I echo the Senator's welcome for Professor Maura Adshead from the school of politics and public administration at the University of Limerick, who is shadowing the Senator for the day. If I can tell the professor anything about her study for the day, one thing the Senator possesses, and she possesses many attributes, is consistency. I am on record previously as having said that it is one of my favourite attributes in any politician. We can all get very animated and exercised about individual issues but we tend to move on and drift more than we stay focused. It is timely that the Senator is being shadowed by an academic for the day on which I make that point. I thank the Senator for her consistency with regard to this issue. It is typical of her tenacity and determination.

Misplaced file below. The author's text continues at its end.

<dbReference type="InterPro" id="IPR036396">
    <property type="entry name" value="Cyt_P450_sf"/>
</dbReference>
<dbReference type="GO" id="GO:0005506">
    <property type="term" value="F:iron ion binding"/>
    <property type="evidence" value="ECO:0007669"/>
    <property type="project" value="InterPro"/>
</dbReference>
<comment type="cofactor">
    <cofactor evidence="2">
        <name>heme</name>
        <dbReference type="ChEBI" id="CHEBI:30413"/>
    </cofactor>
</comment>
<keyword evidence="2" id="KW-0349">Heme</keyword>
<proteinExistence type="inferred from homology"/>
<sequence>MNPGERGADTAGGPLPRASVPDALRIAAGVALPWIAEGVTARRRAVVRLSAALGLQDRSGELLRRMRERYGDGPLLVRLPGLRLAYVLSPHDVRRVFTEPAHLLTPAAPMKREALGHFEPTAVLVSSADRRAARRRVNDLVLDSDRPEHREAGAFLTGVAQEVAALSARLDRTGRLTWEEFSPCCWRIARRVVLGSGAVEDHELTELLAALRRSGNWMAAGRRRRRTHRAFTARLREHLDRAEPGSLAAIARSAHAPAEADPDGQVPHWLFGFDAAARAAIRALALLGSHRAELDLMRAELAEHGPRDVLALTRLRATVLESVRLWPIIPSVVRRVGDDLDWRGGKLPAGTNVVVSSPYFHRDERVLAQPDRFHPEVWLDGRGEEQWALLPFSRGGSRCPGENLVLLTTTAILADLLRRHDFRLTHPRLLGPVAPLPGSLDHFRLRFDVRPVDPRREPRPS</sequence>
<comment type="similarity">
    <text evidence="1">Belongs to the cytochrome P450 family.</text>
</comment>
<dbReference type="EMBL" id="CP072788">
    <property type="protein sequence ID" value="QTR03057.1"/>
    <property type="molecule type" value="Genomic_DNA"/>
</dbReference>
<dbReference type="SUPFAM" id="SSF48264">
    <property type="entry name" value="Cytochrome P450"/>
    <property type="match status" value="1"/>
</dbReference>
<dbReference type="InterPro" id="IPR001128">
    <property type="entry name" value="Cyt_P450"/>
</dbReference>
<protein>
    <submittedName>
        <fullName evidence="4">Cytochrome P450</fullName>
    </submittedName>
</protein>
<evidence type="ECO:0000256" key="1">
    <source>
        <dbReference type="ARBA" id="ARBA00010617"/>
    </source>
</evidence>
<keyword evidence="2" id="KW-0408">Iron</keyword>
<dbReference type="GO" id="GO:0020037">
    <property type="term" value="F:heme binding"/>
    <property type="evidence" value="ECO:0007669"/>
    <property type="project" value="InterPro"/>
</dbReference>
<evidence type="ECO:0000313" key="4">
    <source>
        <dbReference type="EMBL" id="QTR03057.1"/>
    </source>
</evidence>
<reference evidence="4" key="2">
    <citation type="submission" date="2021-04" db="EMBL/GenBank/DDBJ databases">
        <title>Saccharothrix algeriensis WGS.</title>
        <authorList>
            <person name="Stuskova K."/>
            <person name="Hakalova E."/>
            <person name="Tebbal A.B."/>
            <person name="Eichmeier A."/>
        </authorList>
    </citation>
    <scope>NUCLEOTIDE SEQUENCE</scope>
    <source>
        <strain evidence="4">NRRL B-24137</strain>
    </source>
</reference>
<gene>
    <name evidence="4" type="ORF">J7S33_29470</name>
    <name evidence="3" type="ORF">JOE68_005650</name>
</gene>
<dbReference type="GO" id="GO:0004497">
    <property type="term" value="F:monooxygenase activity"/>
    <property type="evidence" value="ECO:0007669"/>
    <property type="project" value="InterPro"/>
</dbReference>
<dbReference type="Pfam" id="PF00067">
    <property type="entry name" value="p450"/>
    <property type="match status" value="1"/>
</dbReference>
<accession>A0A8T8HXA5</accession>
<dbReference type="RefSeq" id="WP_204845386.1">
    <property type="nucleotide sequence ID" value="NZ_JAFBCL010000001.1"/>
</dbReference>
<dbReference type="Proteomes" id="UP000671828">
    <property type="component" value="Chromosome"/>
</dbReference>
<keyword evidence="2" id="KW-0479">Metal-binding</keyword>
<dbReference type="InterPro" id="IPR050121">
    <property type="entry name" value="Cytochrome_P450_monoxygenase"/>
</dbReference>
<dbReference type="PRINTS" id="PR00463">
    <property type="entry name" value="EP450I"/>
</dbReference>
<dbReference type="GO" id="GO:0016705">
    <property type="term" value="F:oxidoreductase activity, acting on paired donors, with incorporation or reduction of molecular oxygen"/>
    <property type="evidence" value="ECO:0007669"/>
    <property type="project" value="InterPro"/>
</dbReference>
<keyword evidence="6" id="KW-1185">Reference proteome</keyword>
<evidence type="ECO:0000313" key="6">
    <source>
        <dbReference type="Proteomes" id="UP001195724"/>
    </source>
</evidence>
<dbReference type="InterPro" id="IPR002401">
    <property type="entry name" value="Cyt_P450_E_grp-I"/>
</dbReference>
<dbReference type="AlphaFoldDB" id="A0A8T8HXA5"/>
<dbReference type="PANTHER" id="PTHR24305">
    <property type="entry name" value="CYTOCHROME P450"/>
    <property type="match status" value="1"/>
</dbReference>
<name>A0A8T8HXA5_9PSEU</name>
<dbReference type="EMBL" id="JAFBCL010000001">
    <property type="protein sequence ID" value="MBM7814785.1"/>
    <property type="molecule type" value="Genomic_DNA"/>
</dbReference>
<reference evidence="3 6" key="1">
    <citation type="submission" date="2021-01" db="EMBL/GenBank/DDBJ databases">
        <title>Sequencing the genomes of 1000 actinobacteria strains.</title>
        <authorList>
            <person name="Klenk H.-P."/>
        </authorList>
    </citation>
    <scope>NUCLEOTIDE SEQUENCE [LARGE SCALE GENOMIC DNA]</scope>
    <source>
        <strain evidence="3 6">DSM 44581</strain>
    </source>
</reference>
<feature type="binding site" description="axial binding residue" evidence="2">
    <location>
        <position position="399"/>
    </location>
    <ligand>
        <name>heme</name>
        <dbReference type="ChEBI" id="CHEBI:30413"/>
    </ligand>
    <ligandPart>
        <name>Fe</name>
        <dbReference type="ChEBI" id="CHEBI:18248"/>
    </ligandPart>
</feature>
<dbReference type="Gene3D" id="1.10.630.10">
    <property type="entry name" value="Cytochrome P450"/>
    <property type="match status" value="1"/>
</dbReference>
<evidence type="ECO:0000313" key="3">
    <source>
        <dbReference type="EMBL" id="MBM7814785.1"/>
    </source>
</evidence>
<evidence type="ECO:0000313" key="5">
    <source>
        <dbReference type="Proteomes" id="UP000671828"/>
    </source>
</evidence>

HSE-speak and Civil Service-speak can be highly frustrating for us as politicians on many occasions. What does it mean that something continues to be a priority? We want timelines and deliverables. These are real people who are waiting for this service and want to have a nurse in place today rather than tomorrow. The commitment is that it will be progressed significantly by year end. Again, what does that mean exactly? This is the frustration I share with the Senator so I will certainly take up the issue and in my role as Minister of State with help from the Minister and his office, will ensure that I do justice to her prioritising of it in the House and ensure attention goes back down the chain with regard to refocusing attention on this issue to ensure there is a timely conclusion to this recruitment process.